The Baltimore Sun

The so-called big break got them nowhere.

Kimberly Roads, Karen Fairchild, Jimi Westbrook and Phil Sweet - collectively known as the country-pop quartet Little Big Town - landed a record deal with Sony Music in 2000. The mighty label poured about $1 million into the recording and promotion of the band's self-titled debut, which finally hit stores in 2002.

But the album, insincere and polished within an inch of its life, bombed. The foursome and Sony were unhappy, and the company soon dropped the band. After three years of toiling on the club circuit and writing material, Little Big Town resurfaced with The Road to Here, released in the fall of 2005 by Equity Music, an independent label co-founded by country star Clint Black.

Propelled by the catchy hits "Boondocks" and "Bring It On Home," the album has gone platinum, selling a million copies.

Sony's loss was definitely a huge gain for Little Big Town.

"The lesson is we learned what not to do," says Sweet, the group's available mouthpiece. He and his bandmates open for Martina McBride at the Merriweather Post Pavilion in Columbia on Saturday. "With an independent label, we have so much creative control. ... We liked having the ability to choose our material and put our heart in the album."

Unlike its predecessor, The Road to Here doesn't suffer from heavy applications of pop gloss. Although the album is a polished effort bubbling with songs pitched perfect for commercial country radio, more personality comes across this time. Recorded on analog tape with minimal studio wizardry or vocal enhancements, the album also radiates a nice warmth, a certain realness seldom heard on commercial country releases these days. Sweet, who last week was performing with the group in Atlanta, credits the album's verve and distinction to the sympathetic direction of producer Wayne Kirkpatrick and the smoothly democratic nature of the group.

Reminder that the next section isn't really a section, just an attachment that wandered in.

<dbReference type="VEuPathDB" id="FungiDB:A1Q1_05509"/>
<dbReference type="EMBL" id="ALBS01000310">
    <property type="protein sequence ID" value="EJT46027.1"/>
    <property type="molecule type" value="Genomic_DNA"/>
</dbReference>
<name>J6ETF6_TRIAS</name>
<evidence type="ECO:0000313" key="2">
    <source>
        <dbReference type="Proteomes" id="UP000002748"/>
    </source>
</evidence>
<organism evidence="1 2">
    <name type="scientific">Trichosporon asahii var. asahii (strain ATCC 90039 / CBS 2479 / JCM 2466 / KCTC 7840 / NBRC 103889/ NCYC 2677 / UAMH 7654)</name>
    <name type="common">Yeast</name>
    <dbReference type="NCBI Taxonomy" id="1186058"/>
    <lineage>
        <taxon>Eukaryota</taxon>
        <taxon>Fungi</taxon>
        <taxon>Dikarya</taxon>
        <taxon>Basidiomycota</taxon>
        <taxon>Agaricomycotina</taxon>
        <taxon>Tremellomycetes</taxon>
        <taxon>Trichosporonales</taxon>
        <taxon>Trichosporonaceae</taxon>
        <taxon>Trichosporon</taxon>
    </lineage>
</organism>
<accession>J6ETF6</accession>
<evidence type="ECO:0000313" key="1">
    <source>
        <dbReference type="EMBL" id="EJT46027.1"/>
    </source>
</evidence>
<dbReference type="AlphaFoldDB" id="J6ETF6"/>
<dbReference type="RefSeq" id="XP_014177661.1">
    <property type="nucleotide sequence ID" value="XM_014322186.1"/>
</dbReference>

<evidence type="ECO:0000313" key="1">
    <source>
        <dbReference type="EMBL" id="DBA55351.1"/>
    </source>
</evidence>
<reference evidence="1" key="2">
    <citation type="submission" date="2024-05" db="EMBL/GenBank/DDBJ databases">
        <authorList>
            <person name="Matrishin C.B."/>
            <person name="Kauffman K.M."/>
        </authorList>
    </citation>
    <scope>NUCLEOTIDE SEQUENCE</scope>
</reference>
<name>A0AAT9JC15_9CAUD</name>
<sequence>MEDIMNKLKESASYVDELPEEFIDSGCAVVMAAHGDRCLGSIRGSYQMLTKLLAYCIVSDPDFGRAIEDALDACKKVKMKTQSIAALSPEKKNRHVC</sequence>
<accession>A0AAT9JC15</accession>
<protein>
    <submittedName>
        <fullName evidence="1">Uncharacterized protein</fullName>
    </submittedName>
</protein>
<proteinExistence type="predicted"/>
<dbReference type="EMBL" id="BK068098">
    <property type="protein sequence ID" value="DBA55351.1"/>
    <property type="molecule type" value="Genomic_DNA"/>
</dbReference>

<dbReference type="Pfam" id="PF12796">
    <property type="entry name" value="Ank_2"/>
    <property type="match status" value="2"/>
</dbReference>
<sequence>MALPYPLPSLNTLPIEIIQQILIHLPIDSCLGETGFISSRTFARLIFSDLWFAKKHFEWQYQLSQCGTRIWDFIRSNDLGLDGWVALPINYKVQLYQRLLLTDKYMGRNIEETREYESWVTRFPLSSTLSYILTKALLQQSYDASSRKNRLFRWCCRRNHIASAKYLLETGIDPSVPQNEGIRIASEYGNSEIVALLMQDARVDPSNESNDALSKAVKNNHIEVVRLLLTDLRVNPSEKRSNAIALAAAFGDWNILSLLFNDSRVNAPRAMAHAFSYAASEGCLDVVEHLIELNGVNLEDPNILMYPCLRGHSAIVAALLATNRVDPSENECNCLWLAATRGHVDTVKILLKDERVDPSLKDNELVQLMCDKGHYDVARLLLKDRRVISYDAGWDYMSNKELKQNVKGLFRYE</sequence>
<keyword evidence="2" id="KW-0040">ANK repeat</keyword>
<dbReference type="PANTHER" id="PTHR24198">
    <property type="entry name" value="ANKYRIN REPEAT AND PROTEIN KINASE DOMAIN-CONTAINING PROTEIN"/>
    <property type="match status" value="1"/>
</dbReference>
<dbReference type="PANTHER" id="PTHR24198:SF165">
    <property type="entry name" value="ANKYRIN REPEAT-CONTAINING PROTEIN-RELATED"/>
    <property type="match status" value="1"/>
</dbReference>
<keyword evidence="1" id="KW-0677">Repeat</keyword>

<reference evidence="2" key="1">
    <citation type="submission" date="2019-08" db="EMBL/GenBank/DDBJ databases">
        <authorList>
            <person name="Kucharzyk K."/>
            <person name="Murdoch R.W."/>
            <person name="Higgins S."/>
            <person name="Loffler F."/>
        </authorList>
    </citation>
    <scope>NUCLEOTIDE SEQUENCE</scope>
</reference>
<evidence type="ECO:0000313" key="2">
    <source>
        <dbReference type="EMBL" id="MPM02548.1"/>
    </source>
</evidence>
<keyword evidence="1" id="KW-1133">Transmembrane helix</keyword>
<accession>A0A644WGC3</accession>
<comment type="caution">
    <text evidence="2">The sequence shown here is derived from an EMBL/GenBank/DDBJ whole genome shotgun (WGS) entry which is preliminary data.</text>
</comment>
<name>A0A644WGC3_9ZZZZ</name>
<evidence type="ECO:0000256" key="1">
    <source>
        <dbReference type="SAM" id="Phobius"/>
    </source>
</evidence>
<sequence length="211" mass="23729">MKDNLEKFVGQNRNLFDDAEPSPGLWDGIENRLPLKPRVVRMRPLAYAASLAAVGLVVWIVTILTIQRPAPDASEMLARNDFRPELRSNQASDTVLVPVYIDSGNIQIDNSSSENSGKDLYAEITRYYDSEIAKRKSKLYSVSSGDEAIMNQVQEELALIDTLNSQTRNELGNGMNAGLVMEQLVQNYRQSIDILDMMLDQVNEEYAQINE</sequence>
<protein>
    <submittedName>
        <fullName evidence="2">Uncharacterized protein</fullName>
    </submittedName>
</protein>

"I don't think we try to force anything in the band," he says. "It's a very open place for creativity. It's a real plus that we can work together so well with open communication and honesty."

The chemistry was immediate when the group formed in Georgia in 1998. The group has over the years synthesized its main influences, namely Appalachian music, Emmylou Harris and Rumours-era Fleetwood Mac. In reviews, the strong harmonies and solid musicianship rippling through The Road to Here have garnered frequent comparisons to the latter act. "I think it's awesome," Sweet says. "To be compared to one of pop music's biggest-selling groups is like, 'Wow, mega-cool,' to use a Valley Girl phrase."

Last year, Little Big Town shared the stage with one of Fleetwood Mac's star members, Lindsey Buckingham, on the Country Music Television series Crossroads.

"He had some great advice," Sweet says. "He saw in us that we were on the same page. He said he admired that. He and the other members of Fleetwood Mac were on completely different pages during the height of their success. He told us he admired our chemistry."

Unlike many groups, there's no lead singer in Little Big Town. As heard on "Boondocks," a rollicking ode to Southern living, vocal duties are almost equally shared among the members, who hail from Georgia, Alabama and Arkansas. They also share songwriting duties. Over the past two years, as the band has toured nationally on the strength of The Road to Here, the members have been writing songs for the follow-up. The album, still untitled, is scheduled for fall release.

"There are some good-feeling songs. It's an evolution," Sweet says of the new material. "We're writing about issues on our hearts. We're in a good creative place."

With a light-hearted chuckle he adds, "It's all exciting."

See Little Big Town at Merriweather Post Pavilion, 10475 Little Patuxent Parkway in Columbia, on Saturday at 6 p.m. Tickets are $40-$75 and are available through Ticketmaster by calling 410-547-SEAT or visiting

Copyright © 2021, The Baltimore Sun, a Baltimore Sun Media Group publication | Place an Ad